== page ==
A total of 6,000 frontline health workers, who were vetted and validated as having been in direct management of Covid-19 cases, have had their 50 per cent basic salary incentive package for the month of April.
The Minister of Health, Kwaku Agyeman-Manu, who disclosed this in Parliament yesterday, said the list was subject to review and that “any health worker that is determined as having managed a Covid-19 case but is not captured in the current list would be brought on board.”
“The list is a dynamic one that changes with a current situation. The commitment to health workers by the Akufo-Addo administration remains unadulterated, firm in its creation and focused on efforts to overcome this pandemic,” the minister said in a statement read on his behalf.
According to him, the Ministry of Health and all relevant stakeholders have sat and settled on who qualifies as a frontline worker and that “the definition for frontline workers as agreed on with all relevant stakeholders is any health worker who has been involved in the management of a confirmed case of Covid-19.”
Mr. Agyeman-Manu indicated that the tax exemptions for health workers had been extended by the government for another three months, making the package last for six months.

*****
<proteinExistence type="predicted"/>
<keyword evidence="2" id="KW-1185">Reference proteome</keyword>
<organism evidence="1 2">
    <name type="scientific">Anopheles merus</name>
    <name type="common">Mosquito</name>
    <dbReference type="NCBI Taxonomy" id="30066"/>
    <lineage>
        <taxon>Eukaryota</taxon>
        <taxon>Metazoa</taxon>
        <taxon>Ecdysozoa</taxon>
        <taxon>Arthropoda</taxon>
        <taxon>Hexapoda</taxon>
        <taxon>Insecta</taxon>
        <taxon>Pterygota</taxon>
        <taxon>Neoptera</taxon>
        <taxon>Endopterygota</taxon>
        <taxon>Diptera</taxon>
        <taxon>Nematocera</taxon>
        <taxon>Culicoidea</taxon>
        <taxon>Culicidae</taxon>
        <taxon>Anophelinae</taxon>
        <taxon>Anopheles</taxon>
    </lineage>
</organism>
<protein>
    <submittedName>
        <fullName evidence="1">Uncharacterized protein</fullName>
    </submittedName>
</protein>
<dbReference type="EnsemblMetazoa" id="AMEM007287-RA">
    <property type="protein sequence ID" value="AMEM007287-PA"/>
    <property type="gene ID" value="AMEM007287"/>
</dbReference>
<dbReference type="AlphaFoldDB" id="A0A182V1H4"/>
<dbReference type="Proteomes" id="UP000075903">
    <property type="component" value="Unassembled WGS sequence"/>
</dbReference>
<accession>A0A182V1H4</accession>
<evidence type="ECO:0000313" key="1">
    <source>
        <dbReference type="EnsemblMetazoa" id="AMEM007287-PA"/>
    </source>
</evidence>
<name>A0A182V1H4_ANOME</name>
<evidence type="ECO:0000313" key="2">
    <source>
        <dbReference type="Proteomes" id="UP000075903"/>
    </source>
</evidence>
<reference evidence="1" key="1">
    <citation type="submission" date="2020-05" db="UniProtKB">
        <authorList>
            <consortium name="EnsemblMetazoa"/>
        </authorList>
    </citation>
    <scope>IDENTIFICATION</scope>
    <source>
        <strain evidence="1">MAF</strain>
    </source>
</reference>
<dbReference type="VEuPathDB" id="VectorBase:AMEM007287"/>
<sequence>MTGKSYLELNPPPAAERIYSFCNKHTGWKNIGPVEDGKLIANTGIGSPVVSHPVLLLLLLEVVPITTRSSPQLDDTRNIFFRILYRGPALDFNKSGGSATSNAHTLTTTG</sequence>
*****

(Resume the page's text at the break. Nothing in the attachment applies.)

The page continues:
“Apart from the tax exemptions and insurance package, all frontline workers would enjoy the 50 per cent basic salary top up,” he added.
Contact Tracing & Enhanced Testing
On the claim that the government has refused to pay contact tracers, the minister dismissed as untrue and added that the “inaccurate narration was composed to create the impression that contact tracing has been abandoned.”
“For the record, the Ghana Health Service recruited volunteers who were about 2,000 in numbers during the three weeks of lockdown to help trace and test the 30,000 plus travellers who entered Ghana before the airports were closed.
“The assignment for these volunteers was to last for the period of the lockdown. After the lockdown was lifted and most of the travellers were traced and tested, the Ghana Health Services instructed districts to discontinue their engagement with the contracted contact tracers and reverted to the use of their community health nurses for the purposes of contact tracing,” he said.
According to him, these trained outreach staff, who were on government payroll, took over the task of contact tracing, which they have been doing to date.
“The contracted provisional contact tracers had a defined assignment within a defined period and the government has indicated its commitment to honour its part of the bargain.
“It is not true that contact tracing has been abandoned. Government’s policy of tracing, testing and treating still remains. It is unfortunate that testing done on some citizens about four weeks ago either delayed or didn’t arrive at all. Mr. Speaker, this was due to a delay in the supply of chemical reagents and some tools used in testing,” he indicated.